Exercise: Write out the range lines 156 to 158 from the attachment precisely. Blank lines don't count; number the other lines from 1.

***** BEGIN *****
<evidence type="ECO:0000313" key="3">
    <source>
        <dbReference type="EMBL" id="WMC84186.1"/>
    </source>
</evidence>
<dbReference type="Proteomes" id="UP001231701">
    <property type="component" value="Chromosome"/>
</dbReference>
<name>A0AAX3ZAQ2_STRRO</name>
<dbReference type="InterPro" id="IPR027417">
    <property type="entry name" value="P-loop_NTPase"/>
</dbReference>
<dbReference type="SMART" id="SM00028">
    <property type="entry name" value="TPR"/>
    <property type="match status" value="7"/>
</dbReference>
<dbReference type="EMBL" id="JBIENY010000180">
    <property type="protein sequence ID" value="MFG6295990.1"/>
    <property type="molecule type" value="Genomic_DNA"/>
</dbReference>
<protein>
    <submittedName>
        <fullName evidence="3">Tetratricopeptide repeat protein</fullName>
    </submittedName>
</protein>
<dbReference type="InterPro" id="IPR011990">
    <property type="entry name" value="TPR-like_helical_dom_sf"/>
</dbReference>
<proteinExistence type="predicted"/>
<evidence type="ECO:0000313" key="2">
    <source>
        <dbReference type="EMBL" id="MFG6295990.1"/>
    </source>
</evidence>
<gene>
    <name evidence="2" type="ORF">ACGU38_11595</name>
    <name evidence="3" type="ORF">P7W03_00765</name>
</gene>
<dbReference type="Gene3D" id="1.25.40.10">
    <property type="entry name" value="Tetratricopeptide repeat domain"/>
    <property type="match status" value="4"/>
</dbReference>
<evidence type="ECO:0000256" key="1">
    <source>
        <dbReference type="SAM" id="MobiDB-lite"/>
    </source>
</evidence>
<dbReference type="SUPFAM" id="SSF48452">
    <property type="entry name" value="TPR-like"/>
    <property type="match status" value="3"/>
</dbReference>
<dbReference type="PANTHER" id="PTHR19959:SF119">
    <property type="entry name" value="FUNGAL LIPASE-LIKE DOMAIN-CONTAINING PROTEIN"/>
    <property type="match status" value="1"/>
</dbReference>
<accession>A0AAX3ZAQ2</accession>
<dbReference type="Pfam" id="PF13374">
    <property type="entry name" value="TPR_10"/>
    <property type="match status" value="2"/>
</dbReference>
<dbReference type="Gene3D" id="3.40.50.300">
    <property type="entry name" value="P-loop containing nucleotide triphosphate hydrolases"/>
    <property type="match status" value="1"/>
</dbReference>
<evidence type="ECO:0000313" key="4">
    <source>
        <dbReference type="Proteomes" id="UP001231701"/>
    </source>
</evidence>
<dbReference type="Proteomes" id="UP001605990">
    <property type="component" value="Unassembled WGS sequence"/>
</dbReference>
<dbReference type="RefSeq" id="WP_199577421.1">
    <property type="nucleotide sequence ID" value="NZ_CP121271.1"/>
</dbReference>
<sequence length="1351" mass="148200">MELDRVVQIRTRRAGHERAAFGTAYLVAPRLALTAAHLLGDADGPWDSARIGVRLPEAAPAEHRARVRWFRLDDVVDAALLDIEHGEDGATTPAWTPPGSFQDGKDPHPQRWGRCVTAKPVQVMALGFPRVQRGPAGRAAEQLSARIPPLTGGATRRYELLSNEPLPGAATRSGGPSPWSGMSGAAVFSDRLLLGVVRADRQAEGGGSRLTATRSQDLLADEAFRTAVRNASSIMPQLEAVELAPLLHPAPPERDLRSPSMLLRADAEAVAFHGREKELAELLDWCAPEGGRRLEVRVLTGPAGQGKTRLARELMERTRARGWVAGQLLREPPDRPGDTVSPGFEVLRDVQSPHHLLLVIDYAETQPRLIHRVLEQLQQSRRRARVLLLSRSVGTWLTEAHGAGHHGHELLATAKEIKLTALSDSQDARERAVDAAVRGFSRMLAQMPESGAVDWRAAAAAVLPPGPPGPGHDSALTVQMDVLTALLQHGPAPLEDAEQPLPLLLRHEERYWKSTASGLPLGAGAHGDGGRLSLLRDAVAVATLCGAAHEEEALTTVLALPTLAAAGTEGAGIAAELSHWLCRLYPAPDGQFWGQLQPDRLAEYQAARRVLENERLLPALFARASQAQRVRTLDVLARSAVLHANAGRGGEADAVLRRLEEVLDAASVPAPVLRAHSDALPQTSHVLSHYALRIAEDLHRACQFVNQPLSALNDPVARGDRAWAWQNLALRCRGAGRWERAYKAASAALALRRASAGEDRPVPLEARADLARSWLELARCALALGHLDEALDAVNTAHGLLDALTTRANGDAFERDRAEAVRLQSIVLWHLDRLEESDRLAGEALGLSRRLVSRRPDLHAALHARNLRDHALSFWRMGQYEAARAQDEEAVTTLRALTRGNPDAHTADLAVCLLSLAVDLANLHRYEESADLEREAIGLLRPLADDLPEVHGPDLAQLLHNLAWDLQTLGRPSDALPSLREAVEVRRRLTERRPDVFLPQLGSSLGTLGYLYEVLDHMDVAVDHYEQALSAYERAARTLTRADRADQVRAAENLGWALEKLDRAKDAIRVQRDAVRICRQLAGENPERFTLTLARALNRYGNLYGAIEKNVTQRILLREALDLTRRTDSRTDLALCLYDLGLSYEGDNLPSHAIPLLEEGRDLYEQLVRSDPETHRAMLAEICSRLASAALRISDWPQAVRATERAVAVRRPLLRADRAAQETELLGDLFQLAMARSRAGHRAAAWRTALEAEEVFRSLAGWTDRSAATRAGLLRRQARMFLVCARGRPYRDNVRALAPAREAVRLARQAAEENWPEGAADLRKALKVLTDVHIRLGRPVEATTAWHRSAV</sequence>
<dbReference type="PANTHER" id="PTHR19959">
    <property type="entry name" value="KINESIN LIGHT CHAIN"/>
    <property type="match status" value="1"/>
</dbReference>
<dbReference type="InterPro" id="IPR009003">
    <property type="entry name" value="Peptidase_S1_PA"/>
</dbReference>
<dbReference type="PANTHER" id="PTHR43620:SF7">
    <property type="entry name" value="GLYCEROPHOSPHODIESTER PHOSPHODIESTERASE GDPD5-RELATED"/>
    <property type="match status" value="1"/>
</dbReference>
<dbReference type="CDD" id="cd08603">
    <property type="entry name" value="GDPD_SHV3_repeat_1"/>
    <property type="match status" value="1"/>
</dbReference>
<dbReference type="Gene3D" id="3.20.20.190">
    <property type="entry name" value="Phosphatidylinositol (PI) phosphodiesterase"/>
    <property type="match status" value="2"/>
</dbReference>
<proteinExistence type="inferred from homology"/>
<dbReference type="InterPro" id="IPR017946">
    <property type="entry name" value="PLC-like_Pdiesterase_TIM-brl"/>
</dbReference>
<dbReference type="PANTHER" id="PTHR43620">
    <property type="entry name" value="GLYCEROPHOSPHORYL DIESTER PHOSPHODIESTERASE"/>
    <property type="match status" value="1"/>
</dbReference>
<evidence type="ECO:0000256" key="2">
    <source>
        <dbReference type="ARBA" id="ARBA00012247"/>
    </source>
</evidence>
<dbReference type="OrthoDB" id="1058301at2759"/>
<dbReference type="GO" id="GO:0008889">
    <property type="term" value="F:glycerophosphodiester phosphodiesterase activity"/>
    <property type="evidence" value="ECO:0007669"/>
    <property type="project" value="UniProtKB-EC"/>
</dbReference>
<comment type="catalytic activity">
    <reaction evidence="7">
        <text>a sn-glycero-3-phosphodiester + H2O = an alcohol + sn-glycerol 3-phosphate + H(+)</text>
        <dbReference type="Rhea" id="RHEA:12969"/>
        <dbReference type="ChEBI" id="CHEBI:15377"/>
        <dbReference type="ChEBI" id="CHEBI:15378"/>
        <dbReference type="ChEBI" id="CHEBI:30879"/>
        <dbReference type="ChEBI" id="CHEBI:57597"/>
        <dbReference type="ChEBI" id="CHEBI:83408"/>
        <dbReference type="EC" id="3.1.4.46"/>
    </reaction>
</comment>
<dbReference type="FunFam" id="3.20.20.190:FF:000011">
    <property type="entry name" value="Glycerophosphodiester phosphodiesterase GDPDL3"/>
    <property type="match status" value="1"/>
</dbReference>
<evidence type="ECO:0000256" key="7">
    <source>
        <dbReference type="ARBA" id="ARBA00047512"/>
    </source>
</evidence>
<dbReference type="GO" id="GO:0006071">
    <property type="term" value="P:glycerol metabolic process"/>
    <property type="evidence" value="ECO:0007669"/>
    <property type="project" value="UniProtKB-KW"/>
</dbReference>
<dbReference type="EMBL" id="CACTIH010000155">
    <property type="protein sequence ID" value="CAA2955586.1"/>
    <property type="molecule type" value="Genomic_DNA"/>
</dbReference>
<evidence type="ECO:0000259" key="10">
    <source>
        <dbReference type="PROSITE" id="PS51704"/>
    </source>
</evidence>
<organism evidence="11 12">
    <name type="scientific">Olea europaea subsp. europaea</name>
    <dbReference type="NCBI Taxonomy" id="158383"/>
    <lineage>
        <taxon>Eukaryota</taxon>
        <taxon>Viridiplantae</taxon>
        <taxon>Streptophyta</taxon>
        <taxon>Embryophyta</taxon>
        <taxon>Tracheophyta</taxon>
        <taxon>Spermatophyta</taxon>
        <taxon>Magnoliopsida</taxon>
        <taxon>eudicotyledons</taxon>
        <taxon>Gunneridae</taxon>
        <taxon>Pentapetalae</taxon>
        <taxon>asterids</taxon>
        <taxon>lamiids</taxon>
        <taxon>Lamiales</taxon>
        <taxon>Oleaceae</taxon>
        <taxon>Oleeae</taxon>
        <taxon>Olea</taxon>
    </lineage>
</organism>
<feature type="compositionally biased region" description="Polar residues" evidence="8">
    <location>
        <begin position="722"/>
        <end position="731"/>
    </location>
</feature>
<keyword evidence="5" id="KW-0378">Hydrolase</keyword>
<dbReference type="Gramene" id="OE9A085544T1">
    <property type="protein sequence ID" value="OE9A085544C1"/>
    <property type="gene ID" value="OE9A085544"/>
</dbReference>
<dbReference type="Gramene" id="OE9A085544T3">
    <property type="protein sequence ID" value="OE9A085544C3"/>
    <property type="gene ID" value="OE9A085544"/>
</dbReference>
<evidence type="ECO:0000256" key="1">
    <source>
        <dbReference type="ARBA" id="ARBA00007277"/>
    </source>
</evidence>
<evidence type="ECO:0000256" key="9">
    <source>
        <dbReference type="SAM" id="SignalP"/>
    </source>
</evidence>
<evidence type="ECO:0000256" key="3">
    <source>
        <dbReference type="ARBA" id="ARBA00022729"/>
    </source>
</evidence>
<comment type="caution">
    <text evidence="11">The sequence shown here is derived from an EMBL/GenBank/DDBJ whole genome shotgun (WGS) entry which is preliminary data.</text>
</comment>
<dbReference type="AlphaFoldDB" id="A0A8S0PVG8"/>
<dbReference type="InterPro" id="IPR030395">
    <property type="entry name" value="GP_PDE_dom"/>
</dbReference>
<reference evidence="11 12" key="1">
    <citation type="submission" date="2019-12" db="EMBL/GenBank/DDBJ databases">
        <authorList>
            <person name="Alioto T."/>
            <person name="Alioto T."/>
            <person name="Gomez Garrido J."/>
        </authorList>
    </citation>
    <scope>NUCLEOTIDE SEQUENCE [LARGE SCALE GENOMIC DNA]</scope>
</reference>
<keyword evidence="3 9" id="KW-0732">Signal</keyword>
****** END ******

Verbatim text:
        <taxon>Streptophyta</taxon>
        <taxon>Embryophyta</taxon>
        <taxon>Tracheophyta</taxon>